Our Learning Spaces

Our learning spaces are what the Ministry of Education have called ‘Modern Learning Environments’ or ‘Flexible Learning Environments’ and now ‘Innovative Learning Environments’ (ILE). These spaces are created to maximise learning opportunities and allow children to learn in different ways and in different settings.

Why the change?

Education has changed significantly in recent times; a student’s ability to problem solve, be creative, work collaboratively and show resilience are just as important in the curriculum as their ability to remember information, follow instructions or complete tasks.

Classrooms / learning spaces are now much more active places, providing students not only with the opportunity to learn new things, but to also put that learning into action through investigations, inquiries and real life projects.

What are the key features of our learning spaces – ILE?

  • The importance of temperature control, ventilation, lighting and acoustics. Quality acoustic environments provide a range of different acoustic zones to allow for the quiet, conversational and noisy activities that happen through the course of the day.
  • The amount of flexibility provided so its not fully open (big barn) or fully closed (individual classroom). Environments that are flexible are able to create larger and smaller spaces by using moveable walls, agile furniture, sliding doors, breakout spaces as and when it is needed for different learning purposes.
  • Accommodating for the different ways in which people learn. There are a range of different zones and breakout spaces – quiet focused zones, collaboration zones, active learning zones, spaces that will allow for specific learners or learning needs. Within these spaces, different furniture also supports the different ways people learn – individual desks, chairs, stools, standing tables, leaners, kneeling tables, circular tables etc.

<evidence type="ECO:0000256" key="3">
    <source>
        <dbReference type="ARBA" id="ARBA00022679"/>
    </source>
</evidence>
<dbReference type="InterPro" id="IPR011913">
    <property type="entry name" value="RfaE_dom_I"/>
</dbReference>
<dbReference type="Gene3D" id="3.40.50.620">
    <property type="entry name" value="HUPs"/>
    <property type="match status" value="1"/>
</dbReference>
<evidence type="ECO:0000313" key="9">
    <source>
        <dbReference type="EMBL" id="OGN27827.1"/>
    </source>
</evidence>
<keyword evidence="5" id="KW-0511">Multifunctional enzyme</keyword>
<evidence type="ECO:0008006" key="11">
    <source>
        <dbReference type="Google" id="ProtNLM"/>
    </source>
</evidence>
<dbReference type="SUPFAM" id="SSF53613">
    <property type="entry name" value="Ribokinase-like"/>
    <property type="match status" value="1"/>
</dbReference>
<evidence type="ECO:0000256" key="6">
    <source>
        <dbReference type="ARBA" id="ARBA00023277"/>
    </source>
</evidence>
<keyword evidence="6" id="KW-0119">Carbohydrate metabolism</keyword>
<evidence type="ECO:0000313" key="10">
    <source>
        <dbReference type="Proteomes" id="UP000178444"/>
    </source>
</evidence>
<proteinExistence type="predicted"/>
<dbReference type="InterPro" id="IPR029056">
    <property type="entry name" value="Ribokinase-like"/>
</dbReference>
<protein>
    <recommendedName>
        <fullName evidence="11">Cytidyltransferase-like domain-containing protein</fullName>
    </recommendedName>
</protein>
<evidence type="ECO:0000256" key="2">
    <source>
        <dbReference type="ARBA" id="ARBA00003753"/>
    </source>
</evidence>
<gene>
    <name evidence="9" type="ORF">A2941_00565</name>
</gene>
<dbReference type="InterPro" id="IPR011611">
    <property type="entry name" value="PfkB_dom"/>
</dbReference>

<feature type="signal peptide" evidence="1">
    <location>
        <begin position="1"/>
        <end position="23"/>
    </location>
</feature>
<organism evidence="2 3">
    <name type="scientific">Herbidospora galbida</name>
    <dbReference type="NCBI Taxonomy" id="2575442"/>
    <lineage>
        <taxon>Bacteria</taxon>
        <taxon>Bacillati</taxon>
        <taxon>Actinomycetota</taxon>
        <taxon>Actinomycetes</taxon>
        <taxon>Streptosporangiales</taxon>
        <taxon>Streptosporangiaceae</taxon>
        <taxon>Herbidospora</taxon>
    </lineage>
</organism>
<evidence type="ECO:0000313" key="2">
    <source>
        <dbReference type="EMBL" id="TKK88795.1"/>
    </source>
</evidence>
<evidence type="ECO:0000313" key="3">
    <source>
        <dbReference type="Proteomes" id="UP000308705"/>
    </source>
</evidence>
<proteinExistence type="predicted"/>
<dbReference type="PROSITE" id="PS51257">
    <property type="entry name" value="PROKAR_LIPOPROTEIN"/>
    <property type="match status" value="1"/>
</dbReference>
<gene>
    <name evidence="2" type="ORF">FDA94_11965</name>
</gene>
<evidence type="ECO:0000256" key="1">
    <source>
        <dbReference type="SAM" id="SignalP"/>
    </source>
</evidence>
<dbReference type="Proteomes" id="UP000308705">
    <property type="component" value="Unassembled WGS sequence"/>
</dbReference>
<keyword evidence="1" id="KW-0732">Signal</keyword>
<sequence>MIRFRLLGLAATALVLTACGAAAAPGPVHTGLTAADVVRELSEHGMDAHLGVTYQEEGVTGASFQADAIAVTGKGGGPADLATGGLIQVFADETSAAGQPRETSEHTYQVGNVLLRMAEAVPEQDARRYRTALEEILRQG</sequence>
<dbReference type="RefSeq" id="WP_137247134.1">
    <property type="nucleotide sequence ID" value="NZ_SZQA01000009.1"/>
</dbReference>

• A strong connections with the outdoors. Good sightlines, transparency and openness and the ability to work seamlessly between indoor and outdoor activities have been planned for.
  • Allowing for teachers to work together. There are greater opportunities for teachers to use each other’s strengths, provide collegial support and professional learning and for students to develop meaningful connections with other teachers as well as still having a strong relationship with their key teacher.


Landscape Plan

Design precedents + Key themes / Narratives 



The landscape design draws inspiration from the elements and materials of the wider region or environment to create a design with a local sense of place.

– Lake Wanaka
– Clutha River & Matukituki River
– Local Schist
– Mount Aspiring
– Mount Iron



Learning happens not just in the classroom but outdoors too. The landscape design focuses on incorporating fun and interactive learning elements into the main courtyard.

– Sundial
– Compass
– Linear metres / proportion
– Covered Outdoor Learning (COL)
– ‘Campfire’
– ‘Watering holes’
– ‘Cave’



A key driver for the design is the ‘River / Navigation’ theme. The pounamu trading route was used by local iwi a great deal in the 1800s. The design draws inspiration from this meandering route through the Haast Pass.

– Navigation & movement
– Pounamu trading routes
– Kianga (fishing & hunting) summer campsites
– Early European settlements for gold mining



Pedestrian focussed areas have been designed to promote community interaction by the parents and children. For instance the outdoor cafe seating area and welcoming area.

– Cafe
– Raised veggie planters
– Amphitheatre
– Community planting days


Native planting, reusing rain water, on site composting and using locally sourced materials are all ways Wanaka South School can contribute towards a sustainable future.

– Native planting / mini native habitats
– Water tank
– Solar panels
– Locally sourced materials
– Onsite composting